The composition contained in the first Aitlastnsi papyrus was written certainly not earlier, but probably also not later, than the reign of Rameses 11, the name of that king occurring in several passages (12,3; IS$: 27J. 5). Of the ten ostraca and papyri preserving greater or less portions of the text none is of more recent date than about the middle of the 20th. Dynasty; and this quite unusual number of manuscripts, scattered over so brief a period, bears eloquent testimony to the popularity which the work enjoyed in the Ramesside schools. Nor is its popularity hard to explain, if the standards of taste current in those times are carefully borne in mind. In the first place the theme upon which the entire composition turns is the profession of the scribe, and no lesson was more assiduously instilled into the mind of the Egyptian schoolboy than the belief in the dignity and the advantages of that career. Thus from one aspect Annstasi I ought to be regarded ' as akin to the numerous alluisions in which the student is bidden apply himself diligently to the art of writing, or where other occupations are invidiously compared with the labours of the scribe. Secondly, its wealth of topics and consequent variety of vocabulary must have given the text particular value as a model of style and as a means of teaching orthography. The abundant use made of foreign words and the display of erudition with regard to outlandish place-names agree well with what we know of the predilections of the age. Lastly, the good-humoured raillery which is the dominant note of the papyrus springs from one of most attractive sides of the Egyptian temperament. Hints of the Egyptian's love of repartee and appreciation of irony may be found in the snatches of conversation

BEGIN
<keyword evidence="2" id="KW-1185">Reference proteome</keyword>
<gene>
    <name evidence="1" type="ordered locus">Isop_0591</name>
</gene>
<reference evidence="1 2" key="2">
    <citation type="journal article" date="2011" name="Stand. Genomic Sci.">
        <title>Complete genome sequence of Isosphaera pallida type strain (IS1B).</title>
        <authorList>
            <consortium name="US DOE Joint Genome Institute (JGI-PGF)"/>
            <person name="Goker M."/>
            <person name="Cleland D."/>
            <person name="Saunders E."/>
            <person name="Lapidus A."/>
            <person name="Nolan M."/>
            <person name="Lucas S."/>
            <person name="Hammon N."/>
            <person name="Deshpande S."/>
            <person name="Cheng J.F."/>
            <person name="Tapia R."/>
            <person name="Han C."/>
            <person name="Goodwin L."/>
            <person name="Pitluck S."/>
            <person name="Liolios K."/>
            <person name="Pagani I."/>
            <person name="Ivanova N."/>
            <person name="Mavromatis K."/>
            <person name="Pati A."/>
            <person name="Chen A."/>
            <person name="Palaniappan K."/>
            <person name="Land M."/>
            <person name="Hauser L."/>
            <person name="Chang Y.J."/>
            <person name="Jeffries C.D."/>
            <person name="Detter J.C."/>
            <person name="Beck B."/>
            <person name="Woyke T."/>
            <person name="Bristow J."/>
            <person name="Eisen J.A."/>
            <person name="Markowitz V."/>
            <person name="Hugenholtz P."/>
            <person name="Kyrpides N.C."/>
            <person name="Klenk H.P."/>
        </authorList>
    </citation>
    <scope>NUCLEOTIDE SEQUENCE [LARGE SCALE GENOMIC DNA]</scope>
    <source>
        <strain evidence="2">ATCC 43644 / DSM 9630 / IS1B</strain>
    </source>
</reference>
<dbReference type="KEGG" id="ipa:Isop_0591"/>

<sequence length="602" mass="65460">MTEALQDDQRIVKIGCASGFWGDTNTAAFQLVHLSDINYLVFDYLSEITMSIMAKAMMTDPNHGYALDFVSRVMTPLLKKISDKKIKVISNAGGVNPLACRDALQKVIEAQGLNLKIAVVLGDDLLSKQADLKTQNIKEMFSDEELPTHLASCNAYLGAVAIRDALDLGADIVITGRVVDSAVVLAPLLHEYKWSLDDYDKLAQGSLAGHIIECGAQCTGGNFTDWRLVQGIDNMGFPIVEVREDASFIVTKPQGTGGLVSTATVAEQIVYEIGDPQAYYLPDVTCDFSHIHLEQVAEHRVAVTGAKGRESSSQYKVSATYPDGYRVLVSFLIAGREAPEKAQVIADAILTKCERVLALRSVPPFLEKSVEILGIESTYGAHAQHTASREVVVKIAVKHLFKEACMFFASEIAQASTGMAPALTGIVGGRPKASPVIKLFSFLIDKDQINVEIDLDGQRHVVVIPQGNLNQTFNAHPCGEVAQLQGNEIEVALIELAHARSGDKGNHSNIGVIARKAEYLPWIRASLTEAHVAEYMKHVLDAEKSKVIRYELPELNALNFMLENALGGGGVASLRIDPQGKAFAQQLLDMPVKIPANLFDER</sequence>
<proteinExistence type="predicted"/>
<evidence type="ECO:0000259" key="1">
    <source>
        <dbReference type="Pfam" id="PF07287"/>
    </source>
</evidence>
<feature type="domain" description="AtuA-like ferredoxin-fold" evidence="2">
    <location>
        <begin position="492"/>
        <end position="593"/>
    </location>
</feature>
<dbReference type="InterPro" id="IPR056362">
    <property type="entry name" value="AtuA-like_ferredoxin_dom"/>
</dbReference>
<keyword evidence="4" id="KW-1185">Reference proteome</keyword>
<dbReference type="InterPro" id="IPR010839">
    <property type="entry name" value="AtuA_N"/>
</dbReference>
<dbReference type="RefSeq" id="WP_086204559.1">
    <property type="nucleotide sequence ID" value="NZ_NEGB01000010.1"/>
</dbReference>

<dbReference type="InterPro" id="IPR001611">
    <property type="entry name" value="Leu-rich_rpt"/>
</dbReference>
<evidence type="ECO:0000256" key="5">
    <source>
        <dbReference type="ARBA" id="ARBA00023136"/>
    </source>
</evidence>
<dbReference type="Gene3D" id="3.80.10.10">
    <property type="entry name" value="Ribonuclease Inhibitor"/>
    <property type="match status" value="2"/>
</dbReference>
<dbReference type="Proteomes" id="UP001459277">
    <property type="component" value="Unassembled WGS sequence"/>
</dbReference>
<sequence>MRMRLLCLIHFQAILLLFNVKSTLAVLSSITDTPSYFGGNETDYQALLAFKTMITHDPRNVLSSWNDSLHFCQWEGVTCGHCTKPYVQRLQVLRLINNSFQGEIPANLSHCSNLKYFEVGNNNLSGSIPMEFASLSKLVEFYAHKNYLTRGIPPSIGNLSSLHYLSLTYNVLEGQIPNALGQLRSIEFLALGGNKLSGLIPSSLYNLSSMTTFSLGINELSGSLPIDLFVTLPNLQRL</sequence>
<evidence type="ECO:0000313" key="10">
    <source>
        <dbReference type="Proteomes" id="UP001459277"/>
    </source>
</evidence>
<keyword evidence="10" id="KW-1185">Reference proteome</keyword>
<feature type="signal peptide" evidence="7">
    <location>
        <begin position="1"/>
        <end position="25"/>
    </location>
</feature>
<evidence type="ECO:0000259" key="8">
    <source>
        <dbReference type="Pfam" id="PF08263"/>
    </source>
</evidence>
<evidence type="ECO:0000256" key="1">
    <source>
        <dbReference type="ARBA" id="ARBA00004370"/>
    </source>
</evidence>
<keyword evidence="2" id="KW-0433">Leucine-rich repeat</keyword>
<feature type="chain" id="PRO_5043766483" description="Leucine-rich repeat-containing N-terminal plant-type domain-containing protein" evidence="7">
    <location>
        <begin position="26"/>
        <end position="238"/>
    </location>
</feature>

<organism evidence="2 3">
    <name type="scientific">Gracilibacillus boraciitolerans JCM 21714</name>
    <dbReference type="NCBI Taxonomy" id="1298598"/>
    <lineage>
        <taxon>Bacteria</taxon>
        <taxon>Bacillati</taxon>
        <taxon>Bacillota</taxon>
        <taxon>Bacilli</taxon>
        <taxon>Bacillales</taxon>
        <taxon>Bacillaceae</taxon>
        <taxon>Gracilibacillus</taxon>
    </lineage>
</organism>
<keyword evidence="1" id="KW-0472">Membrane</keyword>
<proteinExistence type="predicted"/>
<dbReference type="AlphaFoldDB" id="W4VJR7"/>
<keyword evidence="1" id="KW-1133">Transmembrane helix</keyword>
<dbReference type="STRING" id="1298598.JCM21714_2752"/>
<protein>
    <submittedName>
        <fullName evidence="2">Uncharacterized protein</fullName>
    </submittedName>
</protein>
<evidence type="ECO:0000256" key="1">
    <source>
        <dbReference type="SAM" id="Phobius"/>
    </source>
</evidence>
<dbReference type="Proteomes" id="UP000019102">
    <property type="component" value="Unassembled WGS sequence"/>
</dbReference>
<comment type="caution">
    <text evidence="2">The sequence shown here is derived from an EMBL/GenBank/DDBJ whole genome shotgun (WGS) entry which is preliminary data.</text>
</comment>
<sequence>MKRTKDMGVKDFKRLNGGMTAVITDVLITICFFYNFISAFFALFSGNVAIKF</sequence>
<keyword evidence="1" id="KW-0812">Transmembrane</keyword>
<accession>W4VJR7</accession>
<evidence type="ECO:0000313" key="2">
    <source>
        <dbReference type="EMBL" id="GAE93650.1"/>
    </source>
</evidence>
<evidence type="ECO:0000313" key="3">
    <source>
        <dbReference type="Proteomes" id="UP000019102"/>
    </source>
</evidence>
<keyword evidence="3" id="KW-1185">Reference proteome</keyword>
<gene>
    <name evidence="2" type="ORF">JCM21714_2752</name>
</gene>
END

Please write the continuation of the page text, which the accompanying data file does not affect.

written above the scenes on the walls of tombs, or in the paintings and sculptures themselves, or in the rare caricatures that have survived, and samples are to be found here and there in the literature; but nowhere are these attributes more strikingly illustrated than in Aizastnsi: If it must be confessed that the quality of the wit is poor, and that the satirical vein is intolerably insistent, still, that a Ramesside author should so well have understood to use language in a way not immediately suggested by its plain face-value is an achievement to be respected.


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Egyptian Hieratic Texts - Alan H Gardiner